A Spanish company on Wednesday became North Carolina's largest biotechnology company and a major Triangle employer after its $4 billion takeover of Talecris Biotherapeutics won approval from U.S. antitrust regulators.
Grifols closed the deal, which was announced a year ago, and officials expect to begin the process of combining the two companies shortly.
Talecris employs more than 2,000 people in the Triangle, and Grifols has said it plans to slash $230 million in costs as its integrates the two companies. Any job cuts will likely hit harder at Talecris' Research Triangle Park headquarters, not at its massive drug-manufacturing facility in Clayton.
"They want to get some synergies and reduce costs," said John Putnam, an analyst who follows Talecris shares for Capstone Investments in SanDiego.
"You don't need a high-paid CEO to run a division of your company," Putnam said.
Indeed, Talecris CEO Lawrence Stern told employees at a meeting last week that he will step down once the deal closes.
Other executives also are expected to leave or get laid off as Grifols brings in its own managers.
But Grifols officials aren't disclosing much about what happens next. They didn't want to jump the gun on making integration plans before securing approval from the U.S. Federal Trade Commission and completing the acquisition.
"We'll provide more details as they become available," Talecris spokeswoman Becky Levine said.
In an internal memo to Talecris employees Wednesday, CEO Victor Grifols said that he plans to meet with them next week.
"One of our immediate tasks is to change our mindset from being competitors to being colleagues," he wrote. "That means ... collaborating in new ways that will allow us to fully realize the benefits of our combined organization."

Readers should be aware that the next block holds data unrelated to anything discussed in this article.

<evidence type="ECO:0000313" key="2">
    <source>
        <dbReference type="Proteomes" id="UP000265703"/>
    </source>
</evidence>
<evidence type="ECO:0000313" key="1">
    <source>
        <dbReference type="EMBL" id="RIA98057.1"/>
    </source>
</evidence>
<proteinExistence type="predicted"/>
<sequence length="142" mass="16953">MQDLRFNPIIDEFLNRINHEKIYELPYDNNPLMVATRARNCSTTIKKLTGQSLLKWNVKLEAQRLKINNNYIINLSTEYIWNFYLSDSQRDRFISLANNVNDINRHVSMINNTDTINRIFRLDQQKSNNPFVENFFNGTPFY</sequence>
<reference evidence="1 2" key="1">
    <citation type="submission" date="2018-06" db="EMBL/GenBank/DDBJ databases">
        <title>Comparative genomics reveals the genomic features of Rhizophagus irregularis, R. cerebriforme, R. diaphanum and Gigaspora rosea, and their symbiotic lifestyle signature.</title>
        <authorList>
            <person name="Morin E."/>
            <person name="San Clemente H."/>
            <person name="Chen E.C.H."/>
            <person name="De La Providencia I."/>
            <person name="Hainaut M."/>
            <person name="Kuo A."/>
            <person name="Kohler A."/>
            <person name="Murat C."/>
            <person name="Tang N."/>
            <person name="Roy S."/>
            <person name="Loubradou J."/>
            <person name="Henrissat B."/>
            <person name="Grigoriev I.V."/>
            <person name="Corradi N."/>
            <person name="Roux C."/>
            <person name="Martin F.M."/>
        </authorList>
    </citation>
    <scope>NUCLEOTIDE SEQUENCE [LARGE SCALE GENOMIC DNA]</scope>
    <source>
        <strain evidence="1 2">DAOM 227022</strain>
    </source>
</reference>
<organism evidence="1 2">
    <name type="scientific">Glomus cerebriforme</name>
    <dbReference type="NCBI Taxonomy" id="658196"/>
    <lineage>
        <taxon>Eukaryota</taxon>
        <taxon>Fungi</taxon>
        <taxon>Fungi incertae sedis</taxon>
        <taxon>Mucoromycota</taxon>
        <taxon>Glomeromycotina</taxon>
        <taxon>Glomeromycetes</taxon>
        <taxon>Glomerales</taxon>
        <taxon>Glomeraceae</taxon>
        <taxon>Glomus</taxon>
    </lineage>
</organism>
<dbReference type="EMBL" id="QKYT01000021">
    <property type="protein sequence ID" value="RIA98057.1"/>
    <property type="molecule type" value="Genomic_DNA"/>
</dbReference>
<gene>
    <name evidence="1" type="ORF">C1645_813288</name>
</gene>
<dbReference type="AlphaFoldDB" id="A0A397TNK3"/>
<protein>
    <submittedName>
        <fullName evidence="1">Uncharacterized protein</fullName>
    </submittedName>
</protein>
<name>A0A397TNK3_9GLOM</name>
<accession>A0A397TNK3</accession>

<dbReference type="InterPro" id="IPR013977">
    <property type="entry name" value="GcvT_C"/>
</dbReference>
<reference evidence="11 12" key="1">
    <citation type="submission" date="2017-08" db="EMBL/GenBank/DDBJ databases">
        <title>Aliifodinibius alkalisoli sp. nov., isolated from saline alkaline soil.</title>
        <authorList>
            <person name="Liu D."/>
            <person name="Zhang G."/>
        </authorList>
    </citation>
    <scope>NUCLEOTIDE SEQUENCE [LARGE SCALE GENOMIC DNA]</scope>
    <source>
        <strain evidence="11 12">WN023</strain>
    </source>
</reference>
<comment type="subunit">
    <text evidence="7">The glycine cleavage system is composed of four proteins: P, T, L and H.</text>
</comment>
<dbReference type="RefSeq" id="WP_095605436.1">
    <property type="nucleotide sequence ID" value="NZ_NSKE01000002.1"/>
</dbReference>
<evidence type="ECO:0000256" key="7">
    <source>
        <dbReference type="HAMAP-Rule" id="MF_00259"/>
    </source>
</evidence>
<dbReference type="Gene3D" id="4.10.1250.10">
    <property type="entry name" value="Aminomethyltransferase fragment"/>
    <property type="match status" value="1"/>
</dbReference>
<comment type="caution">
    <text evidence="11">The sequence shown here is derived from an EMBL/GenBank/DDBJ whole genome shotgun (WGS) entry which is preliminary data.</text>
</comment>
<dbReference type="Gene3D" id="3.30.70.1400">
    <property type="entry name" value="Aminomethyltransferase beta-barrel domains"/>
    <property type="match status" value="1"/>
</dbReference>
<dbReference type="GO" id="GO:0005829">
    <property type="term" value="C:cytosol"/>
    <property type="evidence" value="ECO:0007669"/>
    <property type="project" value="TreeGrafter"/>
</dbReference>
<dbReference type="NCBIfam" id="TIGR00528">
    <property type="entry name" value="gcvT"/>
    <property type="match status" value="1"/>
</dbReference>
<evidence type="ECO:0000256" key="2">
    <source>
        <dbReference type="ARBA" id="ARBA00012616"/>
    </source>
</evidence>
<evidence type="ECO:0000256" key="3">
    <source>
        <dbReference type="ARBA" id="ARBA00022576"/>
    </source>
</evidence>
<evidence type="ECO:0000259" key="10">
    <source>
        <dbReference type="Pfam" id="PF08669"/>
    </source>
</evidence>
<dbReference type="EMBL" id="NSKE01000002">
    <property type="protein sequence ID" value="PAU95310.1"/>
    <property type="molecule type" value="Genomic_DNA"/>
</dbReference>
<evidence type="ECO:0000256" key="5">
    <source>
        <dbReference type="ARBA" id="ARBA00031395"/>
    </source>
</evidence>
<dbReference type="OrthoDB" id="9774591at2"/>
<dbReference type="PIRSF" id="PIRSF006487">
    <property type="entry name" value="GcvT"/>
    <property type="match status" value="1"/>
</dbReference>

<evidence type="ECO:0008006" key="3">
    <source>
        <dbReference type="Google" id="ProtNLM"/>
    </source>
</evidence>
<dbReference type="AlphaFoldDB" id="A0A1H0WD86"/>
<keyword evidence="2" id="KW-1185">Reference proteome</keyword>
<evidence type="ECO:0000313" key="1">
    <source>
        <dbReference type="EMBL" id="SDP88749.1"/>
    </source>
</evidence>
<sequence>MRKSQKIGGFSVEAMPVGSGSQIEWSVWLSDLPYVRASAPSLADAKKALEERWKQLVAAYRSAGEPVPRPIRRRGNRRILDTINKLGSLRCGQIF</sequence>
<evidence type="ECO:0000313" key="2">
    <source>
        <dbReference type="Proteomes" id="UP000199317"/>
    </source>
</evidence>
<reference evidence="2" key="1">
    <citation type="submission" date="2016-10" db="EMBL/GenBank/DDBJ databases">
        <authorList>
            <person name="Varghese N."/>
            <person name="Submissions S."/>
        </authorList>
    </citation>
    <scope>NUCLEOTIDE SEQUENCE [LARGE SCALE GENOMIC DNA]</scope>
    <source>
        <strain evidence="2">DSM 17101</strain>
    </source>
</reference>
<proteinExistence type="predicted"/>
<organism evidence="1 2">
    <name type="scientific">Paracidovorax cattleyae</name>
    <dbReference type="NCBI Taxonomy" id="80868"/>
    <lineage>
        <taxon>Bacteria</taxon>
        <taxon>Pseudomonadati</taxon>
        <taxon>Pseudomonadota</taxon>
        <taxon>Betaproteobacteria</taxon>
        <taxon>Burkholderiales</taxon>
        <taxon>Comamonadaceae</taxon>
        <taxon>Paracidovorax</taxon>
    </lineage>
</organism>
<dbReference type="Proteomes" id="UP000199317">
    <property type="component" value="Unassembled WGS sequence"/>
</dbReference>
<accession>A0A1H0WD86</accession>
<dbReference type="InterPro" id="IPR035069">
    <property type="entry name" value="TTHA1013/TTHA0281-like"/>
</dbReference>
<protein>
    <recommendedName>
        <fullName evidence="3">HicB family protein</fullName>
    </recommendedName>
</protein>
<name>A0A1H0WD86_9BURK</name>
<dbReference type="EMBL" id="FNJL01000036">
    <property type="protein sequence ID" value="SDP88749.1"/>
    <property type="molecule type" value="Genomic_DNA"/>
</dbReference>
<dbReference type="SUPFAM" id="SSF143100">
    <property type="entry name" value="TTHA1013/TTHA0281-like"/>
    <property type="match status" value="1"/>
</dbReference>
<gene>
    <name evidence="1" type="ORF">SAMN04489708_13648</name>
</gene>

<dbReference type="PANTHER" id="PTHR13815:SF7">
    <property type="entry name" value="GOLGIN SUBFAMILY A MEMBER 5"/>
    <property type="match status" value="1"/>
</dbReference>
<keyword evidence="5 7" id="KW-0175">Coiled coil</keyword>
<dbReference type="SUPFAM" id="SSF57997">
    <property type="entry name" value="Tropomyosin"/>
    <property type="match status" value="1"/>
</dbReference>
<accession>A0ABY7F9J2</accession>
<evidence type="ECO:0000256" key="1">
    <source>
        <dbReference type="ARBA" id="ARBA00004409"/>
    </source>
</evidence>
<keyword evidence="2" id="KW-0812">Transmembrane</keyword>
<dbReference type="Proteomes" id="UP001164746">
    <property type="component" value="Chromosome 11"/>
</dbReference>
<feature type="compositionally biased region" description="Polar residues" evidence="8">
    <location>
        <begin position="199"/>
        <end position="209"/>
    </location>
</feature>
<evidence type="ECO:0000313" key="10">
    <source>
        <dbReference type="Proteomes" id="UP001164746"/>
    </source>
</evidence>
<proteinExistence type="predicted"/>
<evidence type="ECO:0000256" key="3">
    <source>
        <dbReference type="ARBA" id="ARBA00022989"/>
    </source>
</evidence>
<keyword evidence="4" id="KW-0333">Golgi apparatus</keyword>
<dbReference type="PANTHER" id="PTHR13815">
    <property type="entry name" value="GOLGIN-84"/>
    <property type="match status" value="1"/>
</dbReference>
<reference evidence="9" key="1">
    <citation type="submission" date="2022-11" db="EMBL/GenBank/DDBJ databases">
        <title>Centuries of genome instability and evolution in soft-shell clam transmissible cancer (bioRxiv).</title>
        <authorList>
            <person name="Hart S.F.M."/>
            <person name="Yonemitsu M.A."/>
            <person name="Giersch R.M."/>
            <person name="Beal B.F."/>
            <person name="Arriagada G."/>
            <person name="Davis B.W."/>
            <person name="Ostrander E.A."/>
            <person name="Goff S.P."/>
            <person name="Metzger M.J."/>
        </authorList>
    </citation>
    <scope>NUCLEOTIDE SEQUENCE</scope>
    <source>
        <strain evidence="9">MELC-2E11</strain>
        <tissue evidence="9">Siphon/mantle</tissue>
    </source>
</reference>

In a separate memo to Talecris workers Wednesday, Stern wrote that he thinks "there will be minimal redundancy across the organization," but he didn't rule out layoffs.
"In an ideal world no one would be impacted by the change, but we know in these type situations there is always some overlap," he wrote.
If Grifols phases out the Talecris brand, as expected, it will be the third name for the business in the past six years. In 2005, two investment firms bought Bayer's blood-plasma business and renamed it Talecris.
In September 2009, Talecris' stock made its Wall Street debut on the Nasdaq, in one of that year's biggest initial public offerings of stock. The shares, which began trading at $19 each, closed Tuesday at $28.80. Grifols new U.S. shares are expected to begin trading this morning.
The ownership changes also reflect the increasing globalization of business.
At the drug factory along U.S. 70 in Clayton, hundreds of Germans worked for years under Bayer, and they became part of the Johnston County community by playing in soccer leagues and more. Then Australia's CSL nearly bought the company in 2009.
Now Grifols is likely to bring in managers and other workers from Spain as it takes over.
Grifols and Talecris make medicine from blood plasma, used to treat a wide range of diseases, including hemophilia and various immune system deficiencies.
Buying Talecris gives Grifols, which has a large share of the market in Europe, a stronger foothold in North America.
Talecris' Clayton plant, which is in the middle of a multimillion-dollar expansion, is a key piece of Grifols' strategy.
Talecris announced a $270 million expansion in November 2009 that will create more than 250 jobs. State and local government officials promised the company tax breaks and other incentives worth as much as $20 million.
That financial assistance will transfer to Grifols if it continues to meet hiring and investment goals.
The union creates the world's third-largest maker of medicine from plasma, after Baxter International of Illinois and CSL of Australia. CSL's offer to buy Talecris was blocked in 2009 by the FTC, which was worried about consolidation leading to higher prices for medicine.
To win FTC approval, Grifols agreed to sell a smaller Talecris drug plant in New York, the rights to one of Talecris' drugs, and plasma-collection centers in Mobile, Ala., and Winston-Salem.
The FTC staff recommended approval of the deal last month, and Grifols announced early Wednesday that the full commission will sign off on it, after a 30-day public comment period.
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